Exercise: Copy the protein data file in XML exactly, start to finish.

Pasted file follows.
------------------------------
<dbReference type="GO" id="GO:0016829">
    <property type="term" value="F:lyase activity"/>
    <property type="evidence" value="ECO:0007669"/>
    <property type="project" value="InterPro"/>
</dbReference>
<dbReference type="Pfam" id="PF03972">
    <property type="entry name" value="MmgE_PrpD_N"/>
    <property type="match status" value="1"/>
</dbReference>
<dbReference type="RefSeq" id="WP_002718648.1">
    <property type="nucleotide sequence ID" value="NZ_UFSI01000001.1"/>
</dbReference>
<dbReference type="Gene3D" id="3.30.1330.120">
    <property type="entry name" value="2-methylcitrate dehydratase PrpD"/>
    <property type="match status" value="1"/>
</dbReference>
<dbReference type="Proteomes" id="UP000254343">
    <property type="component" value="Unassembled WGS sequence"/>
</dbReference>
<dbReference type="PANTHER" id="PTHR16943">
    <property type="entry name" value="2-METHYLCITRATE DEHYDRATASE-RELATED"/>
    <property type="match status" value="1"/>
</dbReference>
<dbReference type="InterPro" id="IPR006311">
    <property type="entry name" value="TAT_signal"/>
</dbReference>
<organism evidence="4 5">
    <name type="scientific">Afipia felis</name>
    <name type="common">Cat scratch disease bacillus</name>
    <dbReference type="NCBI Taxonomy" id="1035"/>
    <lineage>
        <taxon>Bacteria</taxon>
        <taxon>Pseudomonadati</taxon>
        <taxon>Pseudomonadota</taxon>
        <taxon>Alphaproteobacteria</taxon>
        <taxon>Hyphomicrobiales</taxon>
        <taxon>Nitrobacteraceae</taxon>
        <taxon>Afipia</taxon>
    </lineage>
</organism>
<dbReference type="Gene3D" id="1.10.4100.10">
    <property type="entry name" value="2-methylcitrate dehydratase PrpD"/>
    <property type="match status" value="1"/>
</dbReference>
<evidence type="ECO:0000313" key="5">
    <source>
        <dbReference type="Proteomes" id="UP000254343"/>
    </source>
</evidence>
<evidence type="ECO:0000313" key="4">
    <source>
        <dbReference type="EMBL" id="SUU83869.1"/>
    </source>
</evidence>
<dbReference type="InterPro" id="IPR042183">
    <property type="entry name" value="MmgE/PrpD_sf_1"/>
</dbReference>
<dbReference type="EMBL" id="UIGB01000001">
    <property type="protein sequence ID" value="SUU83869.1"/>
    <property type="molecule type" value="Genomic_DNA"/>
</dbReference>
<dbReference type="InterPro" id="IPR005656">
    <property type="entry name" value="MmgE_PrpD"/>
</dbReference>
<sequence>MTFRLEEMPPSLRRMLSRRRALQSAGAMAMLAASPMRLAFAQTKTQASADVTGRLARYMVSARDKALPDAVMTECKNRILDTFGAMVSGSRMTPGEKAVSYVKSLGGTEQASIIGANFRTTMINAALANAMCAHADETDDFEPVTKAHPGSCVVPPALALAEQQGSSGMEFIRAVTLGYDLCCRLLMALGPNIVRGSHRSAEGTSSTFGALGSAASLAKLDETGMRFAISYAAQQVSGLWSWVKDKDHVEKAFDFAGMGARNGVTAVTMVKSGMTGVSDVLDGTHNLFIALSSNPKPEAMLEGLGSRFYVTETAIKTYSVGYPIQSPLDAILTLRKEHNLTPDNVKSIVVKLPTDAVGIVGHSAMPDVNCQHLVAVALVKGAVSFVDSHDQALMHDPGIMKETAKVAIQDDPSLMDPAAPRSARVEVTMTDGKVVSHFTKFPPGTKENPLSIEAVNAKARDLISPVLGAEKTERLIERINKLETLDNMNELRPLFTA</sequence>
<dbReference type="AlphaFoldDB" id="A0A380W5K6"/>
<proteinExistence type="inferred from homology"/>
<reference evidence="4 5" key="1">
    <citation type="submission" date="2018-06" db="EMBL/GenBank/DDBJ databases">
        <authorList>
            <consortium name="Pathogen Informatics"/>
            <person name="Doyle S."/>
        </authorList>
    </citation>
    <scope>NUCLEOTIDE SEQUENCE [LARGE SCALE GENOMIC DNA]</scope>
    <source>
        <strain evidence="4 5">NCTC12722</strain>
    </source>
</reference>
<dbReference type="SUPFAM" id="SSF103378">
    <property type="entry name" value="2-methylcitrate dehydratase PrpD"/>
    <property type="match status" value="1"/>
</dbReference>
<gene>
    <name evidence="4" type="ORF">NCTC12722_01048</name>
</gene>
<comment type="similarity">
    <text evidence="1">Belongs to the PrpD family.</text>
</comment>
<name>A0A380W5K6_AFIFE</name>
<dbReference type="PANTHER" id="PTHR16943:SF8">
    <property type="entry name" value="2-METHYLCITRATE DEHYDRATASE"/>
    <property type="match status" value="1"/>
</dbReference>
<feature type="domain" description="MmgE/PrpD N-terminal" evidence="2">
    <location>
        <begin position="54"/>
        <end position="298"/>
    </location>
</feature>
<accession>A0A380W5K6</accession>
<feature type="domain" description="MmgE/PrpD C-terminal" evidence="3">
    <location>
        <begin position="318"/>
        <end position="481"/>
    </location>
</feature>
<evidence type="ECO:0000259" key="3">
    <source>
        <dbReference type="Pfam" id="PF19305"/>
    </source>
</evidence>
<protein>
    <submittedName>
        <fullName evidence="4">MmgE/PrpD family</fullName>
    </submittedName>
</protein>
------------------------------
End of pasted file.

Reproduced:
<dbReference type="GO" id="GO:0016829">
    <property type="term" value="F:lyase activity"/>
    <property type="evidence" value="ECO:0007669"/>
    <property type="project" value="InterPro"/>
</dbReference>
<dbReference type="Pfam" id="PF03972">
    <property type="entry name" value="MmgE_PrpD_N"/>
    <property type="match status" value="1"/>
</dbReference>
<dbReference type="RefSeq" id="WP_002718648.1">
    <property type="nucleotide sequence ID" value="NZ_UFSI01000001.1"/>
</dbReference>
<dbReference type="Gene3D" id="3.30.1330.120">
    <property type="entry name" value="2-methylcitrate dehydratase PrpD"/>
    <property type="match status" value="1"/>
</dbReference>
<dbReference type="Proteomes" id="UP000254343">
    <property type="component" value="Unassembled WGS sequence"/>
</dbReference>
<dbReference type="PANTHER" id="PTHR16943">
    <property type="entry name" value="2-METHYLCITRATE DEHYDRATASE-RELATED"/>
    <property type="match status" value="1"/>
</dbReference>
<dbReference type="InterPro" id="IPR006311">
    <property type="entry name" value="TAT_signal"/>
</dbReference>
<organism evidence="4 5">
    <name type="scientific">Afipia felis</name>
    <name type="common">Cat scratch disease bacillus</name>
    <dbReference type="NCBI Taxonomy" id="1035"/>
    <lineage>
        <taxon>Bacteria</taxon>
        <taxon>Pseudomonadati</taxon>
        <taxon>Pseudomonadota</taxon>
        <taxon>Alphaproteobacteria</taxon>
        <taxon>Hyphomicrobiales</taxon>
        <taxon>Nitrobacteraceae</taxon>
        <taxon>Afipia</taxon>
    </lineage>
</organism>
<dbReference type="Gene3D" id="1.10.4100.10">
    <property type="entry name" value="2-methylcitrate dehydratase PrpD"/>
    <property type="match status" value="1"/>
</dbReference>
<evidence type="ECO:0000313" key="5">
    <source>
        <dbReference type="Proteomes" id="UP000254343"/>
    </source>
</evidence>
<evidence type="ECO:0000313" key="4">
    <source>
        <dbReference type="EMBL" id="SUU83869.1"/>
    </source>
</evidence>
<dbReference type="InterPro" id="IPR042183">
    <property type="entry name" value="MmgE/PrpD_sf_1"/>
</dbReference>
<dbReference type="EMBL" id="UIGB01000001">
    <property type="protein sequence ID" value="SUU83869.1"/>
    <property type="molecule type" value="Genomic_DNA"/>
</dbReference>
<dbReference type="InterPro" id="IPR005656">
    <property type="entry name" value="MmgE_PrpD"/>
</dbReference>
<sequence>MTFRLEEMPPSLRRMLSRRRALQSAGAMAMLAASPMRLAFAQTKTQASADVTGRLARYMVSARDKALPDAVMTECKNRILDTFGAMVSGSRMTPGEKAVSYVKSLGGTEQASIIGANFRTTMINAALANAMCAHADETDDFEPVTKAHPGSCVVPPALALAEQQGSSGMEFIRAVTLGYDLCCRLLMALGPNIVRGSHRSAEGTSSTFGALGSAASLAKLDETGMRFAISYAAQQVSGLWSWVKDKDHVEKAFDFAGMGARNGVTAVTMVKSGMTGVSDVLDGTHNLFIALSSNPKPEAMLEGLGSRFYVTETAIKTYSVGYPIQSPLDAILTLRKEHNLTPDNVKSIVVKLPTDAVGIVGHSAMPDVNCQHLVAVALVKGAVSFVDSHDQALMHDPGIMKETAKVAIQDDPSLMDPAAPRSARVEVTMTDGKVVSHFTKFPPGTKENPLSIEAVNAKARDLISPVLGAEKTERLIERINKLETLDNMNELRPLFTA</sequence>
<dbReference type="AlphaFoldDB" id="A0A380W5K6"/>
<proteinExistence type="inferred from homology"/>
<reference evidence="4 5" key="1">
    <citation type="submission" date="2018-06" db="EMBL/GenBank/DDBJ databases">
        <authorList>
            <consortium name="Pathogen Informatics"/>
            <person name="Doyle S."/>
        </authorList>
    </citation>
    <scope>NUCLEOTIDE SEQUENCE [LARGE SCALE GENOMIC DNA]</scope>
    <source>
        <strain evidence="4 5">NCTC12722</strain>
    </source>
</reference>
<dbReference type="SUPFAM" id="SSF103378">
    <property type="entry name" value="2-methylcitrate dehydratase PrpD"/>
    <property type="match status" value="1"/>
</dbReference>
<gene>
    <name evidence="4" type="ORF">NCTC12722_01048</name>
</gene>
<comment type="similarity">
    <text evidence="1">Belongs to the PrpD family.</text>
</comment>
<name>A0A380W5K6_AFIFE</name>
<dbReference type="PANTHER" id="PTHR16943:SF8">
    <property type="entry name" value="2-METHYLCITRATE DEHYDRATASE"/>
    <property type="match status" value="1"/>
</dbReference>
<feature type="domain" description="MmgE/PrpD N-terminal" evidence="2">
    <location>
        <begin position="54"/>
        <end position="298"/>
    </location>
</feature>
<accession>A0A380W5K6</accession>
<feature type="domain" description="MmgE/PrpD C-terminal" evidence="3">
    <location>
        <begin position="318"/>
        <end position="481"/>
    </location>
</feature>
<evidence type="ECO:0000259" key="3">
    <source>
        <dbReference type="Pfam" id="PF19305"/>
    </source>
</evidence>
<protein>
    <submittedName>
        <fullName evidence="4">MmgE/PrpD family</fullName>
    </submittedName>
</protein>